WASHINGTON (Reuters) - China will lower exports of rare earth metals under quota reductions announced in July, but will not completely cut off supplies to the United States and the European Union, Molycorp Inc Chief Executive Mark Smith said.
“I don’t believe that China is going to completely embargo the United States and the European Union as relates to rare earths,” he told a conference on critical and rare metals in Washington on Tuesday.
“I do believe, however, that we’re going to see reductions in the export quotas coming out of China.”
In a bid to break into the China-dominated market for metals used in high-tech products, Molycorp plans to ramp up its U.S. production to 20,000 tonnes of the minerals a year by the end of 2012, Smith told Reuters Insider Television earlier on Tuesday.
“About one-sixth or so of the market is what we’re looking for,” Smith said, adding that Molycorp plans to break ground on its Mountain Pass, California mine on January 1, 2011.
Molycorp shares rose $2.68, or 8.5 percent, at $34.10 late Tuesday afternoon on the New York Stock Exchange. The company’s shares have more than doubled since Molycorp went public in July.
With China withdrawing some supplies, Molycorp aims to fill the void and become the world’s low-cost producer.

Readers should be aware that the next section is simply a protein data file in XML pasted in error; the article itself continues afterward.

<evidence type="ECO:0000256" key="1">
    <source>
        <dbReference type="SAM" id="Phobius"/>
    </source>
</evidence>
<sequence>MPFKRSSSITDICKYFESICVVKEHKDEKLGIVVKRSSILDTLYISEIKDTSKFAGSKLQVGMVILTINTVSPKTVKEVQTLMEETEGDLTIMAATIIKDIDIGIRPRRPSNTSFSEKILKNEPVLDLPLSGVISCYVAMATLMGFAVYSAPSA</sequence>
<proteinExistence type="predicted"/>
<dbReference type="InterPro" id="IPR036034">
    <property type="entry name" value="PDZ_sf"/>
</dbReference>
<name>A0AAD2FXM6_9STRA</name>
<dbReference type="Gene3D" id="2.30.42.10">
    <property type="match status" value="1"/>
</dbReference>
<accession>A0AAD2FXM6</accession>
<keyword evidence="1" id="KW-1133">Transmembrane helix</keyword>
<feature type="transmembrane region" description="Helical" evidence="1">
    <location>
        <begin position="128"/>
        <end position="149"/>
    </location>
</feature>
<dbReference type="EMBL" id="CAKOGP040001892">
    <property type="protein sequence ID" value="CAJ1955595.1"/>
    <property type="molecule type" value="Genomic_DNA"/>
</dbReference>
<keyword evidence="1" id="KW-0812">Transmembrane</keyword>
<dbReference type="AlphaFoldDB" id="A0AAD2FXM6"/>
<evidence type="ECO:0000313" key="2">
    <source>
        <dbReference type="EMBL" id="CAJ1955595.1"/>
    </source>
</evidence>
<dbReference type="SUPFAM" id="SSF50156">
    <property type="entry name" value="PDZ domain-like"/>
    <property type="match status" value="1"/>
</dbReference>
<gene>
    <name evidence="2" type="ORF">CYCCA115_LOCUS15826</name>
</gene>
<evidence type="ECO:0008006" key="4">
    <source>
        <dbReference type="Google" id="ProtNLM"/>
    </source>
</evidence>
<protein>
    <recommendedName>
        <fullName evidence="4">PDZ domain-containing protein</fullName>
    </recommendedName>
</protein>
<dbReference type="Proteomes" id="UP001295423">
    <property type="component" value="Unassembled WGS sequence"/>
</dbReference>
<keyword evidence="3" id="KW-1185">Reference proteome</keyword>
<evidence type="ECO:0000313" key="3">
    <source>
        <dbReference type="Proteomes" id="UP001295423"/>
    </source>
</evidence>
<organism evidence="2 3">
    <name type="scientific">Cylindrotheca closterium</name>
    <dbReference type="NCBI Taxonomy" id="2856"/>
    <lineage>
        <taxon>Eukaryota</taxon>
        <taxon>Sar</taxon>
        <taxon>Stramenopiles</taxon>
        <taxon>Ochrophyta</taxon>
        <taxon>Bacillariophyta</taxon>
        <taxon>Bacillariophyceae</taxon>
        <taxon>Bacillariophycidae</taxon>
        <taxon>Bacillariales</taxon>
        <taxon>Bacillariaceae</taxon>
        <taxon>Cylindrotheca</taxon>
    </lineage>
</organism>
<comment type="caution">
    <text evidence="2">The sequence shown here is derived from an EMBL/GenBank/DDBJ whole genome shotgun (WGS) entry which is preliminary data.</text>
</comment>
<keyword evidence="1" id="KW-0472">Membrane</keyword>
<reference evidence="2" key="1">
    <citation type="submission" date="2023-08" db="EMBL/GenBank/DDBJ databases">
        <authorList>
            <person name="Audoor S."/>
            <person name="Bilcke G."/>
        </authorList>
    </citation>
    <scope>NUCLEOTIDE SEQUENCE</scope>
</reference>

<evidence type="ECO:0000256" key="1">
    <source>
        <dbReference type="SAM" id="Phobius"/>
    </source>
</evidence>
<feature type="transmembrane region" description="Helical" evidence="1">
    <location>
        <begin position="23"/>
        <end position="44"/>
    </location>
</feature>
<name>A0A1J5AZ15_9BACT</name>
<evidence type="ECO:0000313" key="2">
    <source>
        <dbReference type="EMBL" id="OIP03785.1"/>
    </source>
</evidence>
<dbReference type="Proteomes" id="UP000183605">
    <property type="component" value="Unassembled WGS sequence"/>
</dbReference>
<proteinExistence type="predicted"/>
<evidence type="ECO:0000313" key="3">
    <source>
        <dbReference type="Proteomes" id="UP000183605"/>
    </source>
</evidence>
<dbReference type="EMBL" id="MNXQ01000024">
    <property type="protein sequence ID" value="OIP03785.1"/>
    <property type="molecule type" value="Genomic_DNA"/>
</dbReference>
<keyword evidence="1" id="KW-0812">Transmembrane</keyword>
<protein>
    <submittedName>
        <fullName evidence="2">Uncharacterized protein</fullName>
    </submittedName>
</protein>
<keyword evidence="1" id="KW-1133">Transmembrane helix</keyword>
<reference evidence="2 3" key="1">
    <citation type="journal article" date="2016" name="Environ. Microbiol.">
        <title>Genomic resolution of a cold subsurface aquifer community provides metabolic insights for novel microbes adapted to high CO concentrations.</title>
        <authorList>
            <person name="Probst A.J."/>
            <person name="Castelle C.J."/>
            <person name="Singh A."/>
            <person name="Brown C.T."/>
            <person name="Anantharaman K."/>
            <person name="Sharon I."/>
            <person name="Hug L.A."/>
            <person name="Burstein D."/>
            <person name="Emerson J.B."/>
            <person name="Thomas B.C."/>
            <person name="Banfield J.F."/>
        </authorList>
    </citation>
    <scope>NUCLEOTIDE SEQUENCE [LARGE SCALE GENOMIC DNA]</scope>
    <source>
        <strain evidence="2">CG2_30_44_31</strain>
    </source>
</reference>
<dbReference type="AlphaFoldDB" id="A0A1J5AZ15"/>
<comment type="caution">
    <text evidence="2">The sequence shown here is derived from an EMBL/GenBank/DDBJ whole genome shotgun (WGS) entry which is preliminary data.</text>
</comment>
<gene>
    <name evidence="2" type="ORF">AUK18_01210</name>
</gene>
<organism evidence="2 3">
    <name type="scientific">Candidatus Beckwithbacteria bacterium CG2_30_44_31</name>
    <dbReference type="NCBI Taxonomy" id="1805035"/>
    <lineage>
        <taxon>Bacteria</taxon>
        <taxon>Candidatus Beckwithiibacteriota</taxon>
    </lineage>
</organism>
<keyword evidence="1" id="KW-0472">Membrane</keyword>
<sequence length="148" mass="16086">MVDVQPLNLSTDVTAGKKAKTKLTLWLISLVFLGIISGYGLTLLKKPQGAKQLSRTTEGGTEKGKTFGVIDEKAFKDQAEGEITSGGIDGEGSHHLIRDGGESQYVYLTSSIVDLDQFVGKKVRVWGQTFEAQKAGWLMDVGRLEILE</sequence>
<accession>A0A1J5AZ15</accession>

“Our prices should be about 50 percent of what the Chinese are producing at today,” he told Reuters, referring to Molycorp’s lower processing costs.
China, which controls 95 percent of the global trade in rare earth metals, last week denied reports that it had halted shipments to Japan as other countries brace for similar cutbacks in exports of metals used to make energy-efficient lighting, solar cells, wind turbine magnets and electric car batteries.
Smith said export reductions were inevitable as China faces a growing domestic demand and looks to expand its own clean energy sector [ID:nTOE69606G].
“They have no choice but to continue to reduce the export quota,” he said.
Smith said he doesn’t view China as its most significant competition and hopes to churn out a high volume of rare earths from it new California mine.
But even if Molycorp helps diversify the world’s source of rare metals, Smith forecast that the price of minerals would remain high for a while under the pressure of growing demand and lingering tight supply.
“That is a recipe for a long-term sustainable high pricing,” he said.
Molycorp plans to fund its $511 million expansion project in California partially through an upcoming $150 million debt facility [ID:nWNAB4893].
Reporting by Paul Eckert in Washington and Alina Selyukh in New York; Editing by Richard Chang